Gordon Price, an independent film maker, was prosecuted for filming on public lands without a permit and is now counter suing the U.S. Government. The premise of Price's suit is that it is unconstitutional for the federal government to charge fees for commercial filming in national parks.
The current law states that the Departments of Agriculture and Interior have the right to require a permit and establish reasonable fees for commercial filming activities on Federal lands and violations carry criminal charges.
Price is basing his case on 'free speech' as the permit system is akin to paying a license fee for speaking and the First Amendment to the Constitution does not allow the government to make money by "taxing expressive activities". Additionally, Price's attorneys are arguing that the permitting and fee process restricts the use of federal lands and is no more harmful than a news report or still photography.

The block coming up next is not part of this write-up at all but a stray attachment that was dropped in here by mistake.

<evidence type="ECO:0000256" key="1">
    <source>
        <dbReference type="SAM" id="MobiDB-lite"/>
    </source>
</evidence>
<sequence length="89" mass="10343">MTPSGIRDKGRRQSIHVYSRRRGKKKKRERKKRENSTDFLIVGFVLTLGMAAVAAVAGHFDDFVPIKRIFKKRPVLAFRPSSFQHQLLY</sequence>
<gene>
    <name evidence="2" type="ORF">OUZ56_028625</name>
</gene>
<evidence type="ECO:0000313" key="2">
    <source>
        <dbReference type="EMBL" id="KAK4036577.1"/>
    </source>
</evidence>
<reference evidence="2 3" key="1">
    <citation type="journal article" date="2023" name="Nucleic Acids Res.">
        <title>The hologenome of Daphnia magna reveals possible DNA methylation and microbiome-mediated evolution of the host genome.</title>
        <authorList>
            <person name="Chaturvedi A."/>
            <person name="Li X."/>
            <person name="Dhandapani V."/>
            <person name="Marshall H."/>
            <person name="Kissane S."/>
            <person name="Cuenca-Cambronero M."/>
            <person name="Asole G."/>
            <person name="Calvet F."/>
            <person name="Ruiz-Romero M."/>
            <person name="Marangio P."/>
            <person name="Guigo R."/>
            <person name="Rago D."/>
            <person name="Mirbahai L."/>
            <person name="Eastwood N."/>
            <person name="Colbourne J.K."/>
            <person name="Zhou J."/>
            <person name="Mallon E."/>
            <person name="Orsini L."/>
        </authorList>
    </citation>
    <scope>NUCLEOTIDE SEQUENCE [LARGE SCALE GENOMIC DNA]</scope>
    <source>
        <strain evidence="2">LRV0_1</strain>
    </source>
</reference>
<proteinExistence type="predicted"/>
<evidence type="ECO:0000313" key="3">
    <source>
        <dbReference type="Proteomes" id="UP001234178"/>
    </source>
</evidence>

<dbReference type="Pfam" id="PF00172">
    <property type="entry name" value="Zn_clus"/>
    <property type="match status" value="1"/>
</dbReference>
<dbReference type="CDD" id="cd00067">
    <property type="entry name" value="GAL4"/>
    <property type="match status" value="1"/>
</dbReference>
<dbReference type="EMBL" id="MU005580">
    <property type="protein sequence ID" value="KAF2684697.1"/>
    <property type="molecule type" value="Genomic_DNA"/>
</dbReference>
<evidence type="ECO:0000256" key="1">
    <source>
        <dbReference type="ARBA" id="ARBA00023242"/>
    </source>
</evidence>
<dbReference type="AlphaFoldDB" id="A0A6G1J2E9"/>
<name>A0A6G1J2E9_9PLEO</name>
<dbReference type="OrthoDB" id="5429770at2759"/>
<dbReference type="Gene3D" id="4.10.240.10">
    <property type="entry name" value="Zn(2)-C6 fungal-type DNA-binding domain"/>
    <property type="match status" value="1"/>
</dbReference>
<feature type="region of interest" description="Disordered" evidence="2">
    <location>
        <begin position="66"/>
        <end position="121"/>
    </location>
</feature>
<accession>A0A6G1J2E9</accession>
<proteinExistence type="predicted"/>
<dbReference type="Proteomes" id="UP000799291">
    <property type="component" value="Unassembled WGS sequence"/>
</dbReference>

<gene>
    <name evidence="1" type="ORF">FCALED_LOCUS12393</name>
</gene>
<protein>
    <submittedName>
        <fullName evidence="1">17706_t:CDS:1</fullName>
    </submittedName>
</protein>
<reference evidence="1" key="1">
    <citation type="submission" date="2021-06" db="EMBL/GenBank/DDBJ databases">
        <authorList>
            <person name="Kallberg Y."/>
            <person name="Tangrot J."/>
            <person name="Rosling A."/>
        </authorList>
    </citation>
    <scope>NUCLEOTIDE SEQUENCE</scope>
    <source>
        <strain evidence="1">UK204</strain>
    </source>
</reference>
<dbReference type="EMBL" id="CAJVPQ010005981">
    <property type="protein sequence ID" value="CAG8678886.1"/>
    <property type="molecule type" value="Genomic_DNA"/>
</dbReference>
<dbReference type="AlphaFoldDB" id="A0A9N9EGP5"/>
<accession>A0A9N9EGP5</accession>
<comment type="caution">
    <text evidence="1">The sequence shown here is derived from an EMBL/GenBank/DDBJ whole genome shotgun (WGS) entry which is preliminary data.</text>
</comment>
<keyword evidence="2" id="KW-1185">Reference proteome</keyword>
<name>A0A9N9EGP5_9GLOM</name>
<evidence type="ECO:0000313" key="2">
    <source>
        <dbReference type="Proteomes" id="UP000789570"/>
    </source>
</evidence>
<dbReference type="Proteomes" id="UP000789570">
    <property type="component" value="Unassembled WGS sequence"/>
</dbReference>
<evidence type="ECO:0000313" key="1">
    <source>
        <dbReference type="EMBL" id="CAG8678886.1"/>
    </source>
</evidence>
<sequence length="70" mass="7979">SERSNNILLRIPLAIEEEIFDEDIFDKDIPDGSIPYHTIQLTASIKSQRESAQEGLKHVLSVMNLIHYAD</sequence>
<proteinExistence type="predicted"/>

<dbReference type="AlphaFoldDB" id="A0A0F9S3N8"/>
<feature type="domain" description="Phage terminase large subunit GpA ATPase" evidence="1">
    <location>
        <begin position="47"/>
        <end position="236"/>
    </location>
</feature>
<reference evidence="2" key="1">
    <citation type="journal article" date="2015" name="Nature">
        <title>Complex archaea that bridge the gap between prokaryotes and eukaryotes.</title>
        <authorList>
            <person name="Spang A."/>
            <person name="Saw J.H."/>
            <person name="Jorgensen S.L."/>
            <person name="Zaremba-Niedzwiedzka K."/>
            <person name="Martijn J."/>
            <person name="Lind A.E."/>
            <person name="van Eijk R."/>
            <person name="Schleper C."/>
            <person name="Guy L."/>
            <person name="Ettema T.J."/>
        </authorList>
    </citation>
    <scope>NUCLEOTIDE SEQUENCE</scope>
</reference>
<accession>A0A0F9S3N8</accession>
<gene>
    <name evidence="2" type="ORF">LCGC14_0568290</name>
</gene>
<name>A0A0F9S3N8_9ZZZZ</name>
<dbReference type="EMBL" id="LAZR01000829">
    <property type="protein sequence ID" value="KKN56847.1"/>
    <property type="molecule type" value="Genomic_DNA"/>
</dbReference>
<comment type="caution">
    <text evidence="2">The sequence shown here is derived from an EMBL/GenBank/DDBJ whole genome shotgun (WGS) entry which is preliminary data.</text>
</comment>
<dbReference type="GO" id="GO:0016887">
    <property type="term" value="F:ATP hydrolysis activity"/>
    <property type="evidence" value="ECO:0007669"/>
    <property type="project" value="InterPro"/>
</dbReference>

CMG believes that unlike a tourist taking photos or a reporter doing a news story, the filming of a for-profit movie should carry a fee for the use of a National Park setting. The fees are simply a cost of doing business and the expense incurred in maintaining the Parks. All National Parks charge an admission fee as do most public museums, art galleries, and other cultural sites and venues.
The Agencies managing the Parks are not restricting Price's use of his 'free expression' but he needs to pay-to-play in the Parks.